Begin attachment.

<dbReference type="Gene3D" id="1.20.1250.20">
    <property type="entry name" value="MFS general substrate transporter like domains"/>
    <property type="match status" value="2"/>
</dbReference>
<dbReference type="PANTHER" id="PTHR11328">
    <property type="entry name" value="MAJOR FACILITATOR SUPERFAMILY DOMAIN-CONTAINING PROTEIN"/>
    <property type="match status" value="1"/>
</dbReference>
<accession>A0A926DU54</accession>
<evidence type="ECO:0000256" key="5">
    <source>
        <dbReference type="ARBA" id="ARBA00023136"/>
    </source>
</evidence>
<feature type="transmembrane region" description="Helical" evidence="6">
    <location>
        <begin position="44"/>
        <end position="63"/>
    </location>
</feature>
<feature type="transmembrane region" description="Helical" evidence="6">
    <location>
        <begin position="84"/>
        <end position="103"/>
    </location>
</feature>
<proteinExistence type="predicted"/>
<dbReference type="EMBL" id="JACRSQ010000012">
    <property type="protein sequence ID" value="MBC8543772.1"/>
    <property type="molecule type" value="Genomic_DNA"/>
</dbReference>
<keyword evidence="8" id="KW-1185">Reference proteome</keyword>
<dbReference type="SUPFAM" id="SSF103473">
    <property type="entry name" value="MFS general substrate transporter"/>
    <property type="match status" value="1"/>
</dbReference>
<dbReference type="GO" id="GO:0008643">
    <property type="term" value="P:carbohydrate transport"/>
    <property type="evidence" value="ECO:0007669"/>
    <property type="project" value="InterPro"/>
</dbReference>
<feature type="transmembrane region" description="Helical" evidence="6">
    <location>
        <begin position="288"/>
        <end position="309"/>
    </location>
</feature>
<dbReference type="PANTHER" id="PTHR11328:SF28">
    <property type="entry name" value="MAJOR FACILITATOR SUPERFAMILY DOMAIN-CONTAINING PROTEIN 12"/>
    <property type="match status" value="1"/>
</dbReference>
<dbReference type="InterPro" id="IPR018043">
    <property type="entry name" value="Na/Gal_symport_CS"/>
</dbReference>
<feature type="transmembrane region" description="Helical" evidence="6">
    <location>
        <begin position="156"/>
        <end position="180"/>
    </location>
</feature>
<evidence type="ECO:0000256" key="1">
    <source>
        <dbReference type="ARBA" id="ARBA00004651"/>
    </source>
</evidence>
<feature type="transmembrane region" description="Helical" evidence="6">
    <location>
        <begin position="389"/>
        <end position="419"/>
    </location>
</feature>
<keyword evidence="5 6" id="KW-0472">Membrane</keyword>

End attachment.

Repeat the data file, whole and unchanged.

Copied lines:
<dbReference type="Gene3D" id="1.20.1250.20">
    <property type="entry name" value="MFS general substrate transporter like domains"/>
    <property type="match status" value="2"/>
</dbReference>
<dbReference type="PANTHER" id="PTHR11328">
    <property type="entry name" value="MAJOR FACILITATOR SUPERFAMILY DOMAIN-CONTAINING PROTEIN"/>
    <property type="match status" value="1"/>
</dbReference>
<accession>A0A926DU54</accession>
<evidence type="ECO:0000256" key="5">
    <source>
        <dbReference type="ARBA" id="ARBA00023136"/>
    </source>
</evidence>
<feature type="transmembrane region" description="Helical" evidence="6">
    <location>
        <begin position="44"/>
        <end position="63"/>
    </location>
</feature>
<feature type="transmembrane region" description="Helical" evidence="6">
    <location>
        <begin position="84"/>
        <end position="103"/>
    </location>
</feature>
<proteinExistence type="predicted"/>
<dbReference type="EMBL" id="JACRSQ010000012">
    <property type="protein sequence ID" value="MBC8543772.1"/>
    <property type="molecule type" value="Genomic_DNA"/>
</dbReference>
<keyword evidence="8" id="KW-1185">Reference proteome</keyword>
<dbReference type="SUPFAM" id="SSF103473">
    <property type="entry name" value="MFS general substrate transporter"/>
    <property type="match status" value="1"/>
</dbReference>
<dbReference type="GO" id="GO:0008643">
    <property type="term" value="P:carbohydrate transport"/>
    <property type="evidence" value="ECO:0007669"/>
    <property type="project" value="InterPro"/>
</dbReference>
<feature type="transmembrane region" description="Helical" evidence="6">
    <location>
        <begin position="288"/>
        <end position="309"/>
    </location>
</feature>
<dbReference type="PANTHER" id="PTHR11328:SF28">
    <property type="entry name" value="MAJOR FACILITATOR SUPERFAMILY DOMAIN-CONTAINING PROTEIN 12"/>
    <property type="match status" value="1"/>
</dbReference>
<dbReference type="InterPro" id="IPR018043">
    <property type="entry name" value="Na/Gal_symport_CS"/>
</dbReference>
<feature type="transmembrane region" description="Helical" evidence="6">
    <location>
        <begin position="156"/>
        <end position="180"/>
    </location>
</feature>
<evidence type="ECO:0000256" key="1">
    <source>
        <dbReference type="ARBA" id="ARBA00004651"/>
    </source>
</evidence>
<feature type="transmembrane region" description="Helical" evidence="6">
    <location>
        <begin position="389"/>
        <end position="419"/>
    </location>
</feature>
<keyword evidence="5 6" id="KW-0472">Membrane</keyword>